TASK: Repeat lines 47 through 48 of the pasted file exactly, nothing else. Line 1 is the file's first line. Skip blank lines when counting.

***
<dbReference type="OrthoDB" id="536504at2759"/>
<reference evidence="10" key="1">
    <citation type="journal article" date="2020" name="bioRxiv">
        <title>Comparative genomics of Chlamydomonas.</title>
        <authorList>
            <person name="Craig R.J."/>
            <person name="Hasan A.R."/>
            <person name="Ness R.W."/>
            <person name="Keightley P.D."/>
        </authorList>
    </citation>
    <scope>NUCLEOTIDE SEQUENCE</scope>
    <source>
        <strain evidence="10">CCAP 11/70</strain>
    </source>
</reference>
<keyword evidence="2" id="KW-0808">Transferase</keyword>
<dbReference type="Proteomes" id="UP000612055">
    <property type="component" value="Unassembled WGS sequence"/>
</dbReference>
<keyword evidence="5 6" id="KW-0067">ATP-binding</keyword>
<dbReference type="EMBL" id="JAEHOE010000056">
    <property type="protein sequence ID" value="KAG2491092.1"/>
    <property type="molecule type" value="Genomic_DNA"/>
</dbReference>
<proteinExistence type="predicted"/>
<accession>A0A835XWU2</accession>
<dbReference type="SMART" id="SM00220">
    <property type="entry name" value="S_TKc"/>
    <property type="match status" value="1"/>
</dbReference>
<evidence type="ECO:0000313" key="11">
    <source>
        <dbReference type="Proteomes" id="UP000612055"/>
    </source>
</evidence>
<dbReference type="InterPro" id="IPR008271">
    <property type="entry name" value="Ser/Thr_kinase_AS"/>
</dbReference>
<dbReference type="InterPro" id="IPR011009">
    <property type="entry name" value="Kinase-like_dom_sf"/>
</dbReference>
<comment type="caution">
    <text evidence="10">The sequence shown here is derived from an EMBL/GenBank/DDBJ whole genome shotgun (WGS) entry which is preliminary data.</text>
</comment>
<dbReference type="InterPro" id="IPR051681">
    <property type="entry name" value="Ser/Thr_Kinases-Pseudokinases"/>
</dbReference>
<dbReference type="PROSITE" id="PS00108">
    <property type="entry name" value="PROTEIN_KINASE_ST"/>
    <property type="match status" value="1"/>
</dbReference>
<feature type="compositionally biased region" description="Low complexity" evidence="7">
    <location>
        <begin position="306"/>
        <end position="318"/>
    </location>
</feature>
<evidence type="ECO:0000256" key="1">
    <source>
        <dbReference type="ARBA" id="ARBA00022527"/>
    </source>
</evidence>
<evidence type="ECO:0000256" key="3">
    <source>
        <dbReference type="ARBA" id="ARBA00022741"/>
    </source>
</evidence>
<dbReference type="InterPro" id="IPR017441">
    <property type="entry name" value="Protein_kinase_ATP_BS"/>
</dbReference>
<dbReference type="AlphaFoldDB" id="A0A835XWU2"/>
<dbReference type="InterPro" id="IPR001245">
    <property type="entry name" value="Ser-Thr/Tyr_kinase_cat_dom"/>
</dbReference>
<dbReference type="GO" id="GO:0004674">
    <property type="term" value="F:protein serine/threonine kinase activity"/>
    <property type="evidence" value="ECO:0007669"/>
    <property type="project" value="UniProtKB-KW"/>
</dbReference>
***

    <property type="entry name" value="Ser/Thr_Kinases-Pseudokinases"/>
</dbReference>